UNIX Third Edition

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Unix V3
Type: Multi-tasking, multi-user
Creator: AT&T/Western Electric
Architecture: PDP-11
Previous Version: V2
This Version: V3
Next Version: V4
Date Released: February, 1973

UNIX Third Edition (often referred to as UNIX V3 or V3 UNIX - 'Unix' was still normally given in all capital letters at this point in time) was a significant early version of UNIX. It was the version in which pipes appeared, and the last version in which the kernel was written in assembly language. The source code for the kernel has been completely lost, so it is not possible to make authoritative, detailed, statements about it; but documentation, and source for some commands still exists, which allows technological archaeologists to draw some conclusions about it.

V3 seems to have run on the PDP-11/45 model of the PDP-11: "it depends on what hardware is present (EAE, floating-point option)". (core(V)) The "floating-point option" would only have been on the -11/45.

(And we thus see that V3 still ran on PDP-11/20 model of the PDP-11; the -11/45 would not have had an EAE, since all the EAE operations - except normalization, but that's only needed for floating-point - were in the basic -11/45. Whether the -11/20 was still supported without the KS11 is unknown; as late as V3, there were apparently still UNIX machines without memory management hardware: "The purpose of this command is to simplify the preparation of object programs for systems which have no relocation hardware." (reloc (I))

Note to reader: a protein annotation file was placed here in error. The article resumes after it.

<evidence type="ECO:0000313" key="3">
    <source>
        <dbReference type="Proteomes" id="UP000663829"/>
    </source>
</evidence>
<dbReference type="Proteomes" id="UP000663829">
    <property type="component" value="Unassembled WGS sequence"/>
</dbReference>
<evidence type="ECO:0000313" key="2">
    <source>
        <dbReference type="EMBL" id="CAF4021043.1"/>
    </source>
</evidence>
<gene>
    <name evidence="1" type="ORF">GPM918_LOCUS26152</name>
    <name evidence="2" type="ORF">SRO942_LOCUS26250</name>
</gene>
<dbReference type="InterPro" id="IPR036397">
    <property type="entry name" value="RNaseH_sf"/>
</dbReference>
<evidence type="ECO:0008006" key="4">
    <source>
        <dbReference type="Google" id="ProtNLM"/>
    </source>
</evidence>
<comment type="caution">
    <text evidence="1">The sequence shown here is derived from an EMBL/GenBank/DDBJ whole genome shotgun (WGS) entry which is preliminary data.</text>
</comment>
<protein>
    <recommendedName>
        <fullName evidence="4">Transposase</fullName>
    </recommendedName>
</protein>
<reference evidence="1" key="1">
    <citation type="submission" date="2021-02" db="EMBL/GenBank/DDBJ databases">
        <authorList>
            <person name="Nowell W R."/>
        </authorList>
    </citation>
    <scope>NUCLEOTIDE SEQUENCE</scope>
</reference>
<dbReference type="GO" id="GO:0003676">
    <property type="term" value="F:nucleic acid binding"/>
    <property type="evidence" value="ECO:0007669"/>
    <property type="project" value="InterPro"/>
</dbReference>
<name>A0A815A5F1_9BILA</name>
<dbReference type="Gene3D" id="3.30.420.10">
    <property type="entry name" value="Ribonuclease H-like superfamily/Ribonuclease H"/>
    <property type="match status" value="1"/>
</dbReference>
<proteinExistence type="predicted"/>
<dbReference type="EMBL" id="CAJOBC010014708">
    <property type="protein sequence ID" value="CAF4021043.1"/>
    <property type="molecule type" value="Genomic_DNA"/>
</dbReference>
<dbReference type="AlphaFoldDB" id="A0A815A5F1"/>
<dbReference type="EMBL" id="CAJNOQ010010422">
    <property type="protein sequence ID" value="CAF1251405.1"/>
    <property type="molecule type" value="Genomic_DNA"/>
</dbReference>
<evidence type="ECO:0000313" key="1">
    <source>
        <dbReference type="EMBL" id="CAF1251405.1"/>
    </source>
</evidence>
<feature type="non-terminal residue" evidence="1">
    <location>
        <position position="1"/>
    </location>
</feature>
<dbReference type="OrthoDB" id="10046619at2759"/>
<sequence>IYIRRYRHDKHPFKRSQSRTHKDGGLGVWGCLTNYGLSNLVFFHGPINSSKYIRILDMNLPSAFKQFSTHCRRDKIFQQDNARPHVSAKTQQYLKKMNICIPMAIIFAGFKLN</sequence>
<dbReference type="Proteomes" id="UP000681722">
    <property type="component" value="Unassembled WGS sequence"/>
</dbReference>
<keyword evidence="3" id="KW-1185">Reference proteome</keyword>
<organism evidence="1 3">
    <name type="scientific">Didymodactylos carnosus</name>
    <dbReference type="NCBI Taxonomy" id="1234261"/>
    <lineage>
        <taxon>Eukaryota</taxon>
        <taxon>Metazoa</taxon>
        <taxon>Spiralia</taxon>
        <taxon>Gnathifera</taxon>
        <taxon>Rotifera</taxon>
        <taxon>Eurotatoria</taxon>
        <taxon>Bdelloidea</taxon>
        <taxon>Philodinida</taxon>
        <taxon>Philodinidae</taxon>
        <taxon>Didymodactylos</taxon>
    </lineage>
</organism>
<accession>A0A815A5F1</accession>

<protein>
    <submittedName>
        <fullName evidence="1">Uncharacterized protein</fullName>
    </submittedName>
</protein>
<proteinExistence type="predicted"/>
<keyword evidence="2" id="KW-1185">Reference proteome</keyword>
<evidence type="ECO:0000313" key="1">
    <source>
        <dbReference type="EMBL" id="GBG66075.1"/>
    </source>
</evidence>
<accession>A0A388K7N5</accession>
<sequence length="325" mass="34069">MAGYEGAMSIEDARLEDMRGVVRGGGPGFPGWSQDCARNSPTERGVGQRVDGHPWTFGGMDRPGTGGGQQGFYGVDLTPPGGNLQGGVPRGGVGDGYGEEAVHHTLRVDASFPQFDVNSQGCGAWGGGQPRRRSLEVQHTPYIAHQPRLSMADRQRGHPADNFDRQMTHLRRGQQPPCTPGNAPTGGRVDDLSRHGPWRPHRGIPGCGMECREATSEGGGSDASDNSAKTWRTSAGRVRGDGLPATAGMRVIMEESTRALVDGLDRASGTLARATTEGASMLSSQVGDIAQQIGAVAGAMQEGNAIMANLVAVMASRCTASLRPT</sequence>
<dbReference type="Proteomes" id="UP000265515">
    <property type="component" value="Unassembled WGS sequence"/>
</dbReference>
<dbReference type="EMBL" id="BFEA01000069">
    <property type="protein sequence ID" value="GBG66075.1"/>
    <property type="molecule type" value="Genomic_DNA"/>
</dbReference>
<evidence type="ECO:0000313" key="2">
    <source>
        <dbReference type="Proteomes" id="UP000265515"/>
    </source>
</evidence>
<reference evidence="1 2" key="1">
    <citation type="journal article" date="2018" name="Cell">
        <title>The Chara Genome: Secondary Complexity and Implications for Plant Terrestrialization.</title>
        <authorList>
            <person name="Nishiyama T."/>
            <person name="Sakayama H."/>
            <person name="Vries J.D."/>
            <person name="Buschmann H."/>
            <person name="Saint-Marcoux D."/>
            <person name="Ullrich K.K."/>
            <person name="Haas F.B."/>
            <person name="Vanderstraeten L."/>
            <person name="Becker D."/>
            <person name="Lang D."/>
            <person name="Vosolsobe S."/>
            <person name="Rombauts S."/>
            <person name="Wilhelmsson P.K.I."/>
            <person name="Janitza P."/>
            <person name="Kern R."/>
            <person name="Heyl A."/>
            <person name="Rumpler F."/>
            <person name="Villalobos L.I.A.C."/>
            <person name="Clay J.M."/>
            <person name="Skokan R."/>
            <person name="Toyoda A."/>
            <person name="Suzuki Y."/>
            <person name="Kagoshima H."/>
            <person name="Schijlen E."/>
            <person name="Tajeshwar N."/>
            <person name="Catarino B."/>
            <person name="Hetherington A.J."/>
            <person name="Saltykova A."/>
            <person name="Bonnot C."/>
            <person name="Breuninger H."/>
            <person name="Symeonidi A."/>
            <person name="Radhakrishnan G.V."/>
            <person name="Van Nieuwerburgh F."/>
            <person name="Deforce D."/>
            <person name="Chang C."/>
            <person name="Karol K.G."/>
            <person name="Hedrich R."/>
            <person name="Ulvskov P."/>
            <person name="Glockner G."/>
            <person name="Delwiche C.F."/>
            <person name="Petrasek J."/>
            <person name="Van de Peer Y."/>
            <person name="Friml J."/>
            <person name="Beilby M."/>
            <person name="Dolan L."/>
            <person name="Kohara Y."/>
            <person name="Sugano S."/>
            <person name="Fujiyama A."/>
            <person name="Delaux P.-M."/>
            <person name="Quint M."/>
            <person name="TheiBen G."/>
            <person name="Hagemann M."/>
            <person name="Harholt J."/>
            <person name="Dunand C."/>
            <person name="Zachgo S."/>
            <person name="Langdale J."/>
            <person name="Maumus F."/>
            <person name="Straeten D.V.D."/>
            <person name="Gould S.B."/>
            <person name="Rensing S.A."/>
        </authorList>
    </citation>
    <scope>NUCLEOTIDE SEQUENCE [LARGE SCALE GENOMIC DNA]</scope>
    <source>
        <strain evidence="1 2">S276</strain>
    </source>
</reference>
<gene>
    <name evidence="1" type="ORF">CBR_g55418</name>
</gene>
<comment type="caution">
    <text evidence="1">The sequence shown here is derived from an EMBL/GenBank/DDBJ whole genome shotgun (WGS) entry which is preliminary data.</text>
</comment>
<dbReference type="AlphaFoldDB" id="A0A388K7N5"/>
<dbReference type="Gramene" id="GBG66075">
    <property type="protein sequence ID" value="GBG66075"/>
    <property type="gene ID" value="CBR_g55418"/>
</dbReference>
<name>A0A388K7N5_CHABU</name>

Probably the protection and relocation provided to UNIX processes on the -11/45 under V3 were very similar to that provided with the KS11, although the memory management mechanisms were more limited than those that came in with UNIX Fourth Edition: "In the future the text segment will be write-protected and shared." (a.out (V))

However, it was keeping multiple processes in main memory at the same time: "only processes whose core images are on disk have visible names". (ps (VIII))

The file system apparently identical to the one in UNIX Second Edition; i.e. almost identical to the V6 one: the only major differences from the latter being that i) the free blocks are stored as a bit array, rather than a linked list, and ii) device 'special files' are indicated by inode numbers below 41. (not via a flag in the 'mode' word in the inode, as later).


As mentioned, a complete copy of Third Edition does not seem to be extant. TUHS has a copy of the 'UNIX Programmer's Manual Third Edition', and the source code for an early version of the first C compiler (C was just being defined at the point in time, although it first appeared in UNIX Second Edition).

The 'cmd' directory at TUHS allegedly for V2 (below) actually seems to be for V3.

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